I want to thank Alexander Dolitsky for expressing his thoughts and feelings as a My Turn, and asking a question- “What exactly is my “white privilege?” I ask myself this every day. I suspect many white people do, perhaps, like Dolitsky, because they are immigrants, perhaps because they grew up or live in poverty, perhaps because they experience other challenges based on other factors.
I understand why white people might have this perspective, because I too have been there. There are ways in which the identity of “white” is flattening to my own complex identity as a woman, a Jew, and a lesbian. And though race may be a construct, it is one with deep consequences. The consequences for people with white or light skin like me, are benefiting, and may even seem invisible. The consequences for Black and brown people, are harmful and deadly— sometimes directly and sometimes over time. I appreciate the opportunity for dialogue and to share what I am learning.
Many white people hear the words “white privilege” and bristle at the term, focusing on the “privilege,” imagining it means loads of wealth and only ease in moving through the world. I ask you to release this image; this is not what white privilege is about.
White privilege is a phrase coined by Peggy McIntosh in her 1988 paper “White Privilege and Male Privilege: A Personal Account of Coming to See Correspondences Through Work in Women’s Studies.” She writes, “I have come to see white privilege as an invisible package of unearned assets that I can count on cashing in each day, but about which I was “meant” to remain oblivious.”
All people in this country experience hardships, and indeed, that is part of life. But in today’s America, people of color experience hardship because they are people of color. In the words of Janaya Khan, “Privilege isn’t about what you’ve gone through; it’s about what you haven’t had to go through.”
For example, I consistently see myself reflected in dominantly white media- on television shows, in history books and western literature often referred to as “classic,” as teachers and administrators from kindergarten through graduate school. I’ve never feared anyone in positions of authority based on the color of my skin. I’m not worried that I’ll be found murdered or missing as one of the thousands of Indigenous women, including right here in Juneau. I’m not anxious that people of my skin color will be stopped at the border and put in cages, or stopped by law enforcement and be killed. This is white privilege- “an invisible package of unearned assets.” And it’s easy to miss- we don’t often recognize it, because it’s the air we breathe.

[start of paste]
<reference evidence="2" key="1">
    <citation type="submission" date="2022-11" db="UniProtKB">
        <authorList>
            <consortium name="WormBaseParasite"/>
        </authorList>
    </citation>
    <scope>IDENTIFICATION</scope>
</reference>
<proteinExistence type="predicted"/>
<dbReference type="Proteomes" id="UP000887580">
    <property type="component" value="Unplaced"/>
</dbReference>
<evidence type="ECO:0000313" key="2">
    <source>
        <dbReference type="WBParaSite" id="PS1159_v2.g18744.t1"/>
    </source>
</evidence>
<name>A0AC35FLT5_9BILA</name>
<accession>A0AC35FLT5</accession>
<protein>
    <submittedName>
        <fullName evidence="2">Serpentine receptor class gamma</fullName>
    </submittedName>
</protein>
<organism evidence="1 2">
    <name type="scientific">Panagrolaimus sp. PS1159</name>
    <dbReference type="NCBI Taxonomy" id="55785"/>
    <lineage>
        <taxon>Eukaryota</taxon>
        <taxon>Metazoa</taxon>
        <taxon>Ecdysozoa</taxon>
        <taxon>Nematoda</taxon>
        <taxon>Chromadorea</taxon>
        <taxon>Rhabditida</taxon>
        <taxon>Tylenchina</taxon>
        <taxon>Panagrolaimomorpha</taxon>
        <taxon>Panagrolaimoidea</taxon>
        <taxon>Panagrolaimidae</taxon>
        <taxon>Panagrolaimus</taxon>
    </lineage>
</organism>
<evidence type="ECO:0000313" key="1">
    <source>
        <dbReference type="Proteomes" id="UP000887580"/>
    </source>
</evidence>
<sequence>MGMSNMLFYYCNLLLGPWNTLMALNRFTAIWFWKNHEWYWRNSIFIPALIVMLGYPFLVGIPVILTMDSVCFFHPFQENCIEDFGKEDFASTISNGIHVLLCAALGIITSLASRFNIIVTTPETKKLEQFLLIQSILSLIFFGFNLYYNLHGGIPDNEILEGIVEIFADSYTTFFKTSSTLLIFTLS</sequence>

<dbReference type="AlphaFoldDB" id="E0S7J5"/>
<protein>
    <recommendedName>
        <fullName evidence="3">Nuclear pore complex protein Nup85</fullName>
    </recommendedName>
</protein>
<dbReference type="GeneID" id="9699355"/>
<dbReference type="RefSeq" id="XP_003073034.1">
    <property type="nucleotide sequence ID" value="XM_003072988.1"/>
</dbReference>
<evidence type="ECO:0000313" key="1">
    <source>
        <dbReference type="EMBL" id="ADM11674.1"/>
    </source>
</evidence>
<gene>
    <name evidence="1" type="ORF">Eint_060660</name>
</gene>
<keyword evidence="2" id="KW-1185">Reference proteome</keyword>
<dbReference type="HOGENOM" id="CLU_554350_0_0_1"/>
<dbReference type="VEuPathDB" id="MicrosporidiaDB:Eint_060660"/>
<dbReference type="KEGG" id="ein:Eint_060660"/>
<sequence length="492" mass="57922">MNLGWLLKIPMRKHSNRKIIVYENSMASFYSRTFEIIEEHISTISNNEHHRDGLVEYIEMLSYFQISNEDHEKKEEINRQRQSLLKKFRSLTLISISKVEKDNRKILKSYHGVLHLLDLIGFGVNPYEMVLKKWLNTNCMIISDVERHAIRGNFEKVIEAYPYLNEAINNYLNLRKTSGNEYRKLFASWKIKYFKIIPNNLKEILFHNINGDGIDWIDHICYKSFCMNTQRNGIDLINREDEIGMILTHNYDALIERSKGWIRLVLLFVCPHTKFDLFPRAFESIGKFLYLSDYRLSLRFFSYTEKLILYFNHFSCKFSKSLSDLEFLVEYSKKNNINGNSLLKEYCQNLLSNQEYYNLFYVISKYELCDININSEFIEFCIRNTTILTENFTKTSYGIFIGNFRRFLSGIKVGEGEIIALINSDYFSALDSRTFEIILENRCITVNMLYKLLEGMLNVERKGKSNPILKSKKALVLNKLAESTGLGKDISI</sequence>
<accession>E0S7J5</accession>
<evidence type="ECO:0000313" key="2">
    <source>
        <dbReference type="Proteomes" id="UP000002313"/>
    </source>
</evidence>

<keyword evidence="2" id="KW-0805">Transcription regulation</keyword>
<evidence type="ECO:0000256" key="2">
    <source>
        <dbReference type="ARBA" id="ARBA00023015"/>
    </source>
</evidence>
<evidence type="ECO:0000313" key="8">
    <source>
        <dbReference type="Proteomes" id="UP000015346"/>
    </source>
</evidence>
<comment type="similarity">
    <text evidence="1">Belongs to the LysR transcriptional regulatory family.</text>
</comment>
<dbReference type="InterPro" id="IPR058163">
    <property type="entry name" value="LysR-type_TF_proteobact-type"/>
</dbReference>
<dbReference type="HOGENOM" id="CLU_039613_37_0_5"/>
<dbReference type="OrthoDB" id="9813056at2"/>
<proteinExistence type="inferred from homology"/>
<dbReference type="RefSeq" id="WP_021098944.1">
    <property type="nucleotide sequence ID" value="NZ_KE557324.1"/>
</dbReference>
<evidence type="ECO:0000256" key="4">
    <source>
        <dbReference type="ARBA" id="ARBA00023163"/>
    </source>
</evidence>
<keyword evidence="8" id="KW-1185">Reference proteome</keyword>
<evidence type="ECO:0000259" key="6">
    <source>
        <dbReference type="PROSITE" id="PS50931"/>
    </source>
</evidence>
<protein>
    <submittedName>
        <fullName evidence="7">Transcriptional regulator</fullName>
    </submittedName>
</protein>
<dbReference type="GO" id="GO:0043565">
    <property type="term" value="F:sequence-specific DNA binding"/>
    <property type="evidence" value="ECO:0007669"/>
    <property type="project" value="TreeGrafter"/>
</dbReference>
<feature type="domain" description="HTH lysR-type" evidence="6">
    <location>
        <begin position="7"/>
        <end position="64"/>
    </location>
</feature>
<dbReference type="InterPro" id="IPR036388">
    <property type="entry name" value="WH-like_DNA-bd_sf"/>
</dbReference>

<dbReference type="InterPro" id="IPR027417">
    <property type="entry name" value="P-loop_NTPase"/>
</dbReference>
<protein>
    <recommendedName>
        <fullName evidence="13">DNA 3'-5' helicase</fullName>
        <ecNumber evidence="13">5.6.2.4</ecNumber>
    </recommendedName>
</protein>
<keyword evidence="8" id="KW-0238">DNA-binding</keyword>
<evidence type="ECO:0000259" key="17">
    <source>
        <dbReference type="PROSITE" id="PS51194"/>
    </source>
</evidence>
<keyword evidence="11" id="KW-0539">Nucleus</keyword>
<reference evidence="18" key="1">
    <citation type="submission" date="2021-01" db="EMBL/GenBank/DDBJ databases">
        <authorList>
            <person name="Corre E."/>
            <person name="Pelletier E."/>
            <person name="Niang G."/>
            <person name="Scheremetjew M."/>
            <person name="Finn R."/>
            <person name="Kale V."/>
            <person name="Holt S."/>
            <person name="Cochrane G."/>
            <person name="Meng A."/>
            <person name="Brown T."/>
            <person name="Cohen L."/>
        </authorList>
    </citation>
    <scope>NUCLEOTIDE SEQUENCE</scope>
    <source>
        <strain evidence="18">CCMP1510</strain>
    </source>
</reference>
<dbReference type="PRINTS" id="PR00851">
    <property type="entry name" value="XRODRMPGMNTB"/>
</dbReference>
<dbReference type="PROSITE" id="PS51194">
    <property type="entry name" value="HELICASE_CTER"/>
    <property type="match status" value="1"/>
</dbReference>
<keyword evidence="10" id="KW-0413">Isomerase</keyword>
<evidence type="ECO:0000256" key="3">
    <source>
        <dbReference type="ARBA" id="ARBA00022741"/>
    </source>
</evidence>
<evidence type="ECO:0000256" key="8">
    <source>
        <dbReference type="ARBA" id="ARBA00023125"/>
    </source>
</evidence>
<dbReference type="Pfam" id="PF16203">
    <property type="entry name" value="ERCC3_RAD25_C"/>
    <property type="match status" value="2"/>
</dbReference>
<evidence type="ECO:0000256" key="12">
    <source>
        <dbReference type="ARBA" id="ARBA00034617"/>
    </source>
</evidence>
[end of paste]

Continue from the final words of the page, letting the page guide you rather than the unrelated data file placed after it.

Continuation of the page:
As a white person, acknowledging that white privilege exists doesn’t mean I need to feel shame or guilt, although those feelings may be part of an individual process. We can learn from it. We can use the fire of guilt or shame to pay attention and attend to the inherent benefits we as white people receive. Knowing this, my work is to listen to and support BIPOC (Black, Indigenous, People of Color) at every opportunity, to work to understand the depths of my white privilege and take action to promote equity, to share my evolving understanding with other white people, to show up at civic events, support voting for all American citizens, and to continue this dialogue.
As Christine Emba wrote in the Washington Post, “The thing about white privilege is that it tends to be unintentional, unconscious, uncomfortable to recognize but easy to take for granted. But it’s that very invisibility that makes it that much more important to understand.” As white privilege in today’s America is illuminated, we all have an opportunity to name it and explore its obvious and subtle impacts.
Let’s make the most of this opportunity.
• Saralyn Tabachnick is a long-time Juneau resident in a life-long process of understanding her white privilege, is grateful to people who share her privilege and engage in dialogue, and to all the BIPOC teachers and writers who share their experience and wisdom.